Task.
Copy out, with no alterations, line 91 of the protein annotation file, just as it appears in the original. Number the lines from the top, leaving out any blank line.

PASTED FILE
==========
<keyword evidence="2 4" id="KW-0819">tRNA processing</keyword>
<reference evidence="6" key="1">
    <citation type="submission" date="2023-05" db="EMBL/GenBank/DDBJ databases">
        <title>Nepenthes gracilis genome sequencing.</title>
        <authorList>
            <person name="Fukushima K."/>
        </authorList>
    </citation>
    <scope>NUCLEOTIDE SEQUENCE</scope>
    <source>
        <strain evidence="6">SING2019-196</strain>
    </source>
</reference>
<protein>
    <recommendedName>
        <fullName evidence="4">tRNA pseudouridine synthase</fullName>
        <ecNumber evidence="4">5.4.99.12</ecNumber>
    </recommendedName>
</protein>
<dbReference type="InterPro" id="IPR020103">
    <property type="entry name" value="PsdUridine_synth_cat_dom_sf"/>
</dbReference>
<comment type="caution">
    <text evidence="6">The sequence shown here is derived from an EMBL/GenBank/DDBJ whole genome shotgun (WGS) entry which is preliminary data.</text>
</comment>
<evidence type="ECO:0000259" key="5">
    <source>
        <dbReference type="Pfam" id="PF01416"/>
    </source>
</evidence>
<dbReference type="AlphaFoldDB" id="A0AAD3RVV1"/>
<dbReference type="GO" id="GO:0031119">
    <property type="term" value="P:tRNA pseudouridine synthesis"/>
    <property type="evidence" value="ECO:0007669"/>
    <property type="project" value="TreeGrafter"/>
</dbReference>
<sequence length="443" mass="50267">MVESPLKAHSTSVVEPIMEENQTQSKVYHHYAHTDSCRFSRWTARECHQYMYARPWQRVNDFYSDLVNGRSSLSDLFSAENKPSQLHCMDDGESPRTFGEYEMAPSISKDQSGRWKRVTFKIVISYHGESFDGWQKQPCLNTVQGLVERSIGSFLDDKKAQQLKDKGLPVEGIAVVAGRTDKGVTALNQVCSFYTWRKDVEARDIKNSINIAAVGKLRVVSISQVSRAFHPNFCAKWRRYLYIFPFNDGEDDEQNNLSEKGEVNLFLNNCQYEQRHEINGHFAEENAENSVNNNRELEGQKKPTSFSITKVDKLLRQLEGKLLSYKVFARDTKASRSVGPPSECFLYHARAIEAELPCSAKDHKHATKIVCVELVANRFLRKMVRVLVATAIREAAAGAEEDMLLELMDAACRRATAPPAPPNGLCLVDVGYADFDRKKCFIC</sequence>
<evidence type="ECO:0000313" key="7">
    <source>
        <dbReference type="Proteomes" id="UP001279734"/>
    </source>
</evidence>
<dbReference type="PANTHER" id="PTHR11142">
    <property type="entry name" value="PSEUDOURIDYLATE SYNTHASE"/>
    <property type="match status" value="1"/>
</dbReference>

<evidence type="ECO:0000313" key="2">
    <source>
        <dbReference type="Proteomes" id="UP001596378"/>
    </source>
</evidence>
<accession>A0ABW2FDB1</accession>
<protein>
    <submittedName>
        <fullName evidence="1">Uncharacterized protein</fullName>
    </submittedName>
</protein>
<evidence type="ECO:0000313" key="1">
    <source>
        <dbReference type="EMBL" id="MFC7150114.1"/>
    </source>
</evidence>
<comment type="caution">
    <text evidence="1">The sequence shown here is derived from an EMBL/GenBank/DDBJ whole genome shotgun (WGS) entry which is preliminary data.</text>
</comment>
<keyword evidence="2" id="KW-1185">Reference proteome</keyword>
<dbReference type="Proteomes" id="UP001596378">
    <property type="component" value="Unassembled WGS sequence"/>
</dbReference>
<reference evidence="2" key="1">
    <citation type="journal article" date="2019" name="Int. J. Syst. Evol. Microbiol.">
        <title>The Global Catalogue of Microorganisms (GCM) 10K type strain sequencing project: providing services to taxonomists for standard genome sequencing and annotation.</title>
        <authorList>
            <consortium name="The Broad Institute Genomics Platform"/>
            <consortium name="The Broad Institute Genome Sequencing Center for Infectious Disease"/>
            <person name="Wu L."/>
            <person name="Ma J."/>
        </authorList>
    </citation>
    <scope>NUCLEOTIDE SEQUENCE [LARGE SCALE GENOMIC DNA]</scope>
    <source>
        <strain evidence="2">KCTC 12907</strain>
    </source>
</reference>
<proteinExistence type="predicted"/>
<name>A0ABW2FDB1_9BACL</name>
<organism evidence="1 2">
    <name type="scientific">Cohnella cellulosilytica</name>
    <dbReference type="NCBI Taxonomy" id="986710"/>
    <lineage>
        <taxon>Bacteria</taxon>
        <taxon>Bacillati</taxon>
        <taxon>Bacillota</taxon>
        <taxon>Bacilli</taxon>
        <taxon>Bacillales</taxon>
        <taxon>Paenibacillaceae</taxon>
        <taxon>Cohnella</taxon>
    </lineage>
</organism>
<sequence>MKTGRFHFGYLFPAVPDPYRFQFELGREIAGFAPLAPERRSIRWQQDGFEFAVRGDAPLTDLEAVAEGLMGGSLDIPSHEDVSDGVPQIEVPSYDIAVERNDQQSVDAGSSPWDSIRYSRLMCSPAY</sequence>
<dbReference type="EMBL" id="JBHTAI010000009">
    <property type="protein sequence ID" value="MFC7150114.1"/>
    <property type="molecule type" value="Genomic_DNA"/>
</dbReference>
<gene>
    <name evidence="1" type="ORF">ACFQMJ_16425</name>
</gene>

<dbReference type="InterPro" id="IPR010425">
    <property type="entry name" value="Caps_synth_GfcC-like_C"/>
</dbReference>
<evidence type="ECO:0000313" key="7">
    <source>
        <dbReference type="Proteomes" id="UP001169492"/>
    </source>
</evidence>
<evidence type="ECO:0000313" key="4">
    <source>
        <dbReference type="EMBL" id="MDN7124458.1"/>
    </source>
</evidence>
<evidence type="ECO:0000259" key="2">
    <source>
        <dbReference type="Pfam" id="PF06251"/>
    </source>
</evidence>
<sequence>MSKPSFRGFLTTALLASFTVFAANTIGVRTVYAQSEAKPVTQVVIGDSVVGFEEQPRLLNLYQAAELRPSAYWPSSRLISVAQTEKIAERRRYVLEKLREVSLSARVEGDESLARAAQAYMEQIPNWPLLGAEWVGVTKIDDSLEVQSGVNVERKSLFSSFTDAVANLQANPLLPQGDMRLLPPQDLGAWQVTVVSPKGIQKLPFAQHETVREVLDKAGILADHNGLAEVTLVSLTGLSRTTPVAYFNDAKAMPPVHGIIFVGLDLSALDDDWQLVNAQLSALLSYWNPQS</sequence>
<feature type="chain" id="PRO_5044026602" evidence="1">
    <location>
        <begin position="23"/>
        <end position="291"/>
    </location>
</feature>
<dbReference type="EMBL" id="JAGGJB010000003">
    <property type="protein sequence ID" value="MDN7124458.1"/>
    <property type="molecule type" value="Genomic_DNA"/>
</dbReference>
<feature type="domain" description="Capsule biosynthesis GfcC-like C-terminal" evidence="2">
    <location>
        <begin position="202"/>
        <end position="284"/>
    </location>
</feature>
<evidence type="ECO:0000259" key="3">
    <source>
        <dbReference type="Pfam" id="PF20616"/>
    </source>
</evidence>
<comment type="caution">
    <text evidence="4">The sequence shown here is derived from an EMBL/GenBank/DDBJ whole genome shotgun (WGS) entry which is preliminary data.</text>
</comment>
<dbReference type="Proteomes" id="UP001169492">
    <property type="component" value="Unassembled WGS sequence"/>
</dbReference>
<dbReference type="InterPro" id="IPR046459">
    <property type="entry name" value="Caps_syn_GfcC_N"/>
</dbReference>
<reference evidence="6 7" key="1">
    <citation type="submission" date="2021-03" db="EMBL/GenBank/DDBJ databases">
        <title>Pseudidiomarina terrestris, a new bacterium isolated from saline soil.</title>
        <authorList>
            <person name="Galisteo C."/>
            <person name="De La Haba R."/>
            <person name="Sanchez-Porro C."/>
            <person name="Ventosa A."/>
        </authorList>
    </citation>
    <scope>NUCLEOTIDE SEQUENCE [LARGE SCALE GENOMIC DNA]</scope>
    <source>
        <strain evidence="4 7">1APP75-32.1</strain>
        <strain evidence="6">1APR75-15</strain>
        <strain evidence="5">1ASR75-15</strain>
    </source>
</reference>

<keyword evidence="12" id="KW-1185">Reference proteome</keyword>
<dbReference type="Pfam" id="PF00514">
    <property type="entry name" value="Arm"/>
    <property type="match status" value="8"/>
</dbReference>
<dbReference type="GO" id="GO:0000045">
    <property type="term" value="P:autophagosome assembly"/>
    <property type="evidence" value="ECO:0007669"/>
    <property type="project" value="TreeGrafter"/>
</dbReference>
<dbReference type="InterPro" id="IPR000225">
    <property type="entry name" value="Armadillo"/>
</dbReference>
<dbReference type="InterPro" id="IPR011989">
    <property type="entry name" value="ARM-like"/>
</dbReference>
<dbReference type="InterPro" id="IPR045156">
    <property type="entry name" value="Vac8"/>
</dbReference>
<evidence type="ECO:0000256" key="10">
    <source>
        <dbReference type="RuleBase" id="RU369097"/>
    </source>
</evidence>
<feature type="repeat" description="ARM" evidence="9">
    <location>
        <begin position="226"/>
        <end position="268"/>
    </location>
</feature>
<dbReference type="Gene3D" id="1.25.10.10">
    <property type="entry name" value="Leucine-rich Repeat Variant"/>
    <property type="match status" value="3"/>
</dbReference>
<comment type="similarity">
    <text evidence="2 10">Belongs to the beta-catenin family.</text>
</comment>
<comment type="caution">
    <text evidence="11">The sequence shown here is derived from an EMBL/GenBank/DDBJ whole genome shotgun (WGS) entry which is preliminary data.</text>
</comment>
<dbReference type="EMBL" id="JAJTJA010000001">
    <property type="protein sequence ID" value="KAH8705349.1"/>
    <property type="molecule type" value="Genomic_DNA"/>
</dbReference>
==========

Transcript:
        <taxon>Bacteria</taxon>